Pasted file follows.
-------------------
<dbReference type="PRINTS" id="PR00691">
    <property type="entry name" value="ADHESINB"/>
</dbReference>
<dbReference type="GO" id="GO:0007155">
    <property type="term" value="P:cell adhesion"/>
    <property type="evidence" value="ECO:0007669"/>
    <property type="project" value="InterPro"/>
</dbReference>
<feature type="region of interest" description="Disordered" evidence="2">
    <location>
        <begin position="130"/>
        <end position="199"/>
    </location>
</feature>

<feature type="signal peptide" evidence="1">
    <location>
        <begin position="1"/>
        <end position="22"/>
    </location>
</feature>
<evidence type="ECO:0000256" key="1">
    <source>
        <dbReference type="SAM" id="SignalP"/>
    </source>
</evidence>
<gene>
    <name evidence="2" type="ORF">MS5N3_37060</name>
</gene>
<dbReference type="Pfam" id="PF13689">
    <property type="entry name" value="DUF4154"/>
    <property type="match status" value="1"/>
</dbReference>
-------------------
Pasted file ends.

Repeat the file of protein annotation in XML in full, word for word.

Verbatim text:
<dbReference type="PRINTS" id="PR00691">
    <property type="entry name" value="ADHESINB"/>
</dbReference>
<dbReference type="GO" id="GO:0007155">
    <property type="term" value="P:cell adhesion"/>
    <property type="evidence" value="ECO:0007669"/>
    <property type="project" value="InterPro"/>
</dbReference>
<feature type="region of interest" description="Disordered" evidence="2">
    <location>
        <begin position="130"/>
        <end position="199"/>
    </location>
</feature>

<feature type="signal peptide" evidence="1">
    <location>
        <begin position="1"/>
        <end position="22"/>
    </location>
</feature>
<evidence type="ECO:0000256" key="1">
    <source>
        <dbReference type="SAM" id="SignalP"/>
    </source>
</evidence>
<gene>
    <name evidence="2" type="ORF">MS5N3_37060</name>
</gene>
<dbReference type="Pfam" id="PF13689">
    <property type="entry name" value="DUF4154"/>
    <property type="match status" value="1"/>
</dbReference>